We went back and forth regarding two options: gas or diesel, and dual rear wheels or single. We opted for a gas engine and single wheels, and after three summers of putting this rig to the test we can say without hesitation that with the right tires, single wheels are fine. And we’re happy we don’t have to deal with the noise of a diesel engine (or impose that noise on our neighbors). That being said, the fact is we don’t put a lot of miles on our rig. A diesel engine offers some real advantages to campers engaged in extensive traveling.

To anyone contemplating a rig like this, we have one firm recommendation: Start by choosing the camper you want, then match it to the right truck. 

This watercolor by Homer, Alaska artist Leslie Klaar depicts a boat much like our C-Dory heading off for a day of fishing in the great Northwest. It hangs near the door of of our camper.

A Lance Camper, a C-Dory and Two Mighty Trucks

A mighty little truck. The first year we came up to Alaska, 2009, we used our C-Dory as our camper and towed it up and back – more than 8,000 miles over 43 days with our 2004 Toyota Tacoma. We had a sunroof, which proved to be just the thing for wildlife photography. Here the rig is parked in front of Muncho Lake in Northern British Columbia. Right after we took this photo, three Rocky Mountain Sheep ewes and their several lambs crossed the road right in front of us. (See C-Dory 22 Angler: A Boat for Alaska)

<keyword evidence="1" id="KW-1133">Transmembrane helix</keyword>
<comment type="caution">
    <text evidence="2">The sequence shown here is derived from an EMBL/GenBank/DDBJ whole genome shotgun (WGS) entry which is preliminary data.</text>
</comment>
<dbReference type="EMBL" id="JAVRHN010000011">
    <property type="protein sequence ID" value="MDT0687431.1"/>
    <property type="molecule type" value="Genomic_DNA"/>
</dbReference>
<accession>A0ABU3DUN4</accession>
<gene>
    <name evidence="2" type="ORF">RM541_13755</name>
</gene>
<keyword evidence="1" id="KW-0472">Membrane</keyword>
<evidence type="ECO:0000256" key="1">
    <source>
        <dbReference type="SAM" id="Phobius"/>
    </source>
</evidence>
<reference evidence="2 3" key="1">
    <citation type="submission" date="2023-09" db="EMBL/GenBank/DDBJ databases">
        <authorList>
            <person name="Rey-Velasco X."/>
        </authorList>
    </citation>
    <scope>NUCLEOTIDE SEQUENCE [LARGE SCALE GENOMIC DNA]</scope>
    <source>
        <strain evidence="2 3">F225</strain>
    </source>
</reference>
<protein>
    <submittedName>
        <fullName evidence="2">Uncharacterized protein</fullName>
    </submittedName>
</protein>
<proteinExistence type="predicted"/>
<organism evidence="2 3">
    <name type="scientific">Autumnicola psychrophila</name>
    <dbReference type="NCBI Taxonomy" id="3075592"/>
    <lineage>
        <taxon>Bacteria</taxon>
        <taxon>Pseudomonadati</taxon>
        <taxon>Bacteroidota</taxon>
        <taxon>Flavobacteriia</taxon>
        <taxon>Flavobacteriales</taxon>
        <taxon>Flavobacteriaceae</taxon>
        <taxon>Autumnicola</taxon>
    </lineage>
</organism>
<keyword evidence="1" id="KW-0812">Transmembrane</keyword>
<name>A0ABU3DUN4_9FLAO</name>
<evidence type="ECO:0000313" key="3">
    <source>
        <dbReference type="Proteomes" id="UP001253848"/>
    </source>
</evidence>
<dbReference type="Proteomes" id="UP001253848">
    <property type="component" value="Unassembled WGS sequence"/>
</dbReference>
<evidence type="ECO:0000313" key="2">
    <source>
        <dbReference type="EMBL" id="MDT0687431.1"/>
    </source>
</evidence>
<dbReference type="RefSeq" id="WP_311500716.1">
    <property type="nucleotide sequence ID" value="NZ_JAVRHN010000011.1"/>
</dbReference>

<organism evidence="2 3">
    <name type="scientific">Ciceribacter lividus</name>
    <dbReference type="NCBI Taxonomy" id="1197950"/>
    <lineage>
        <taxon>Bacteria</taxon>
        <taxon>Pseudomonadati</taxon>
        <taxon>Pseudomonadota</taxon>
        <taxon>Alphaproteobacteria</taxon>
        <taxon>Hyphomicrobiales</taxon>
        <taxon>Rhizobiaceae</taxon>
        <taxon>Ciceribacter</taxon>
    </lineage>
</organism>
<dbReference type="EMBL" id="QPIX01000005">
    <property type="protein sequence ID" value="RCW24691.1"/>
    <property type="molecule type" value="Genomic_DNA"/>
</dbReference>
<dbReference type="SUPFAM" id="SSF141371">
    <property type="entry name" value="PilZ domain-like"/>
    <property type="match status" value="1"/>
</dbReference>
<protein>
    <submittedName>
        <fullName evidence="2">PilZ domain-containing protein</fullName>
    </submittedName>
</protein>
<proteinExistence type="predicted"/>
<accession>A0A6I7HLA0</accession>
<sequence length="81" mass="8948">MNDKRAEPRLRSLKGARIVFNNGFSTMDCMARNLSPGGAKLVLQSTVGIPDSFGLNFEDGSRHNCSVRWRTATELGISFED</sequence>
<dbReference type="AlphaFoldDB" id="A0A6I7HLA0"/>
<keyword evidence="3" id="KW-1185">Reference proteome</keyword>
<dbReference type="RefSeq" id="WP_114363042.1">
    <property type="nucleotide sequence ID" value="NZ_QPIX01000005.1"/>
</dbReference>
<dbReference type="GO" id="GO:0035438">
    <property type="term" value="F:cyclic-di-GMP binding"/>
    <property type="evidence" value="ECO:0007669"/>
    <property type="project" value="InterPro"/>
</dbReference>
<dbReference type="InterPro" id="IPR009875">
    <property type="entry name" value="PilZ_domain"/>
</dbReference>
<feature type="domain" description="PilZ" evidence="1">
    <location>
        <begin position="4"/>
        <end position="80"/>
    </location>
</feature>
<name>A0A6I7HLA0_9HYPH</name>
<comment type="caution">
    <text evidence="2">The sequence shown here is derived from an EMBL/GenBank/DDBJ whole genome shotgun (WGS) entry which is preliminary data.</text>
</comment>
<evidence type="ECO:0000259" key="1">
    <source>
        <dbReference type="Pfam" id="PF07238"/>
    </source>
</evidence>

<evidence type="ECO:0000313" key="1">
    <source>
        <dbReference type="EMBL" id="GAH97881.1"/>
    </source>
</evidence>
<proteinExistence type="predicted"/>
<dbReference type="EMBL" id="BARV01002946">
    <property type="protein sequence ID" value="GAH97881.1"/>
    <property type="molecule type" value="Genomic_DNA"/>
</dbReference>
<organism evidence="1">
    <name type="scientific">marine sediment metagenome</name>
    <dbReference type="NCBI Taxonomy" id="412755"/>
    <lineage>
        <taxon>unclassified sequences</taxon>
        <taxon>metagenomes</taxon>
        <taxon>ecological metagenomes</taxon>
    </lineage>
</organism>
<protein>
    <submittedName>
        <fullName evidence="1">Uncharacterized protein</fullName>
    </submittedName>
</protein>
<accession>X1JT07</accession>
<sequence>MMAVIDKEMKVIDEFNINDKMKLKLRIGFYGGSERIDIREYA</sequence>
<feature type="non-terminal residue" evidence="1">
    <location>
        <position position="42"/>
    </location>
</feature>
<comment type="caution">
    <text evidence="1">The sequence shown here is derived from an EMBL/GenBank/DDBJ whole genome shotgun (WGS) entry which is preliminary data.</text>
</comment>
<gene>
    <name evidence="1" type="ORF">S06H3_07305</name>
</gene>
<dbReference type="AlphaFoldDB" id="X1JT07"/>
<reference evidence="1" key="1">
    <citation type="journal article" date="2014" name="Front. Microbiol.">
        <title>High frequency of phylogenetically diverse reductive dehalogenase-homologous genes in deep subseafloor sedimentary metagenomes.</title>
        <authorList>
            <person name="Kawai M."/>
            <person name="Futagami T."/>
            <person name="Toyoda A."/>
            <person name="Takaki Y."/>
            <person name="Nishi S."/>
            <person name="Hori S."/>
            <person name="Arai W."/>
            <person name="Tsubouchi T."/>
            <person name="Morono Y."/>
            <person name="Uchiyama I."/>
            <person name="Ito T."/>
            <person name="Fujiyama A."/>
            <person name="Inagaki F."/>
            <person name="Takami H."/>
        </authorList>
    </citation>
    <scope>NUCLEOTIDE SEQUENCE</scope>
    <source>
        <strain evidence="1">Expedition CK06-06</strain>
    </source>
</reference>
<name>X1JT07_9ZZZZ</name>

I have long admired the line from Robert Frost’s poem The Road not Taken, “…Yet knowing how way leads on to way…” for the simple, universal truth it holds. When we purchased this boat, we had no idea we’d be towing it to Alaska, using it as our camper both on land (it was a great conversation starter in campgrounds) and on the water. Nor did we have any idea that we would fall so hard for this great state. I don’t recall who spoke first, but on our way back to California that summer at some point one of us turned to the other and said what we’d both been thinking: “We need to figure out how to move up here.”

A few months later, we had job offers in the Alaskan bush, a new Lance camper and a Chevy Silverado 2500 pickup truck. We were ready!

The camper is equipped with air conditioning, heat, a shower and toilet, three-burner stove, a surprisingly large and very adequate refrigerator-freezer, TV, stereo, queen-sized bed, small dining table and comfortable seating, skylights and lots of cupboards and cabinets. Good headroom, too. We’re comfortable living small, so for the two of us it’s a plush set-up. We keep reminding ourselves that we’re preparing for a future chapter in our lives when, hopefully, we will live aboard a sailboat. An item we installed that has proved indispensable is the solar panel which, even on cloudy days, supplies enough of an extra trickle of electricity to make life easier.

It was a red-letter day when we got our Alaska license plates! That morning we walked into the DMV in Haines where a friendly clerk gave us a couple of driver’s license booklets to study. We walked to a nearby coffee shop, had our soy lattes, returned to the DMV, took the test, got our photos taken, and were issued licenses.
Although we are in the heart of a near-record cold spell, we’re over the hump in the school year and our thoughts are beginning to turn toward another summer in Seward, exploring the Kenai Peninsula and boating and fishing the beautiful waters of Resurrection Bay.
Gool ol’ Stanley, our reliable Chevy Silverado 3/4 ton, loaded up on her maiden trip to Alaska.